In early April 2010, for the first time in history, an American geostationary satellite has gone  “rogue.”  The satellite, known as the Galaxy 15, is no longer responding to command and control communications from its legitimate owner, the Intelsat corporation.  Moreover, the satellite has left its assigned duty location and is now drifting uncontrolled through space.  While mis-orbiting and crashed satellites are not a new phenomenon, they usually cease functioning and stop transmitting when leaving orbit and hurtling towards earth.

What makes the Galaxy 15 case so unique, is that the satellite’s systems are fully functioning, with its telecommunications payload (the equipment that relays customer’s transmissions around the globe) fully “powered-on.” Despite 150,000-200,000 attempts to reboot system’s software, the satellite is refusing to accept commands from Earth.  The primary threat in this case is not from the satellite crashing directly into another satellite, but instead interfering with other global satellite signals.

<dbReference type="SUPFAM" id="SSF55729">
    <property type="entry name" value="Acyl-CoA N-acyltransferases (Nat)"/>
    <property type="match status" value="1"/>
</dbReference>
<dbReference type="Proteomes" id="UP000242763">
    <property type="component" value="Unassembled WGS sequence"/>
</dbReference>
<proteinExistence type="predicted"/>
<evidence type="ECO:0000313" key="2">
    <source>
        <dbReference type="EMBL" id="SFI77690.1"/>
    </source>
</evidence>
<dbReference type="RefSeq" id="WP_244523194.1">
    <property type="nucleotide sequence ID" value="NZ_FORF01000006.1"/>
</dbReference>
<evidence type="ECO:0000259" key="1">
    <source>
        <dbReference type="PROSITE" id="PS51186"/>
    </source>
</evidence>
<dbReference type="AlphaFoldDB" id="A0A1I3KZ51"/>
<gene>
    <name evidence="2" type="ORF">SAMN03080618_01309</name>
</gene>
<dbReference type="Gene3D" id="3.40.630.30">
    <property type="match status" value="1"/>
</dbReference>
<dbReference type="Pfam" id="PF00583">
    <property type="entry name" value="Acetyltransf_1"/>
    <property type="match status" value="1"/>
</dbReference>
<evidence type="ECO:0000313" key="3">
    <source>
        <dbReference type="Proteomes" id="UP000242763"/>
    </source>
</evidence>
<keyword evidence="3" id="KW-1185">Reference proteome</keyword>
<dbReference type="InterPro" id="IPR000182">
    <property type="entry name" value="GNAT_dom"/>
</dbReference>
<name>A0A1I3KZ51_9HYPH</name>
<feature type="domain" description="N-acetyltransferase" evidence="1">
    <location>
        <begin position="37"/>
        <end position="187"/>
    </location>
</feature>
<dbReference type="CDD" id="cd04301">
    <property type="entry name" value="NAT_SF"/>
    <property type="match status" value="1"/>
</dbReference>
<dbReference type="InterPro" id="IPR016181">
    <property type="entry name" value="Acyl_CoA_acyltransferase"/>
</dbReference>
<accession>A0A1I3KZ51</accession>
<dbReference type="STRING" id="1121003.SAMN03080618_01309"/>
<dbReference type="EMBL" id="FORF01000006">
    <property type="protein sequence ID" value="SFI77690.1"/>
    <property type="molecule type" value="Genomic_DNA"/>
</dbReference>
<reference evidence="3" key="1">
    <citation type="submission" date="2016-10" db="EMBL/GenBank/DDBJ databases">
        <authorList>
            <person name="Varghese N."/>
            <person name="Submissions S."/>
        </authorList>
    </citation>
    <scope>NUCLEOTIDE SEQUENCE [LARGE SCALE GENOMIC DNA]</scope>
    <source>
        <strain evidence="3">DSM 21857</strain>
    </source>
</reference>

In an ironic twist, the Galaxy 15 carries the signal for the SyFy science fiction television channel. As the satellite drifts closer and closer to other geostationary satellites, it may well “steal” their signals, disrupt their operations and prevent legitimate signal transmission to Earth.  In fact, between May 23 and June 7, 2010,  Galaxy 15 is projected to pass within half a degree of the AMC-11 satellite, which is operated by SES World Skies. As the two satellites pass close to each other, particularly during closest approach on 31 May and 1 June, signals from Galaxy 15’s still-active transponders could interfere with signals being broadcast by AMC-11.  While SES will attempt to maneuver the AMC-11 satellite to avoid interference, the likely result may be the theft of second satellite’s signal by the rogue Galaxy 15, preventing television viewers in Luxembourg from receiving their satellite signals.

So what’s next for the 1,892-kilogram Galaxy 15 “zombiesat?”  It will continue to travel out of orbit 36,000 kilometers over the equator.  Whether scientists will be able to regain control of the device is unknown.  In the meantime, the SES corporation is attempting to maneuver its AMC-11 out of the Galaxy 15’s path to avoid the possibility of interference.  NASA too is monitoring the situation, (see NASA’s tracking map of satellites orbiting Earth here).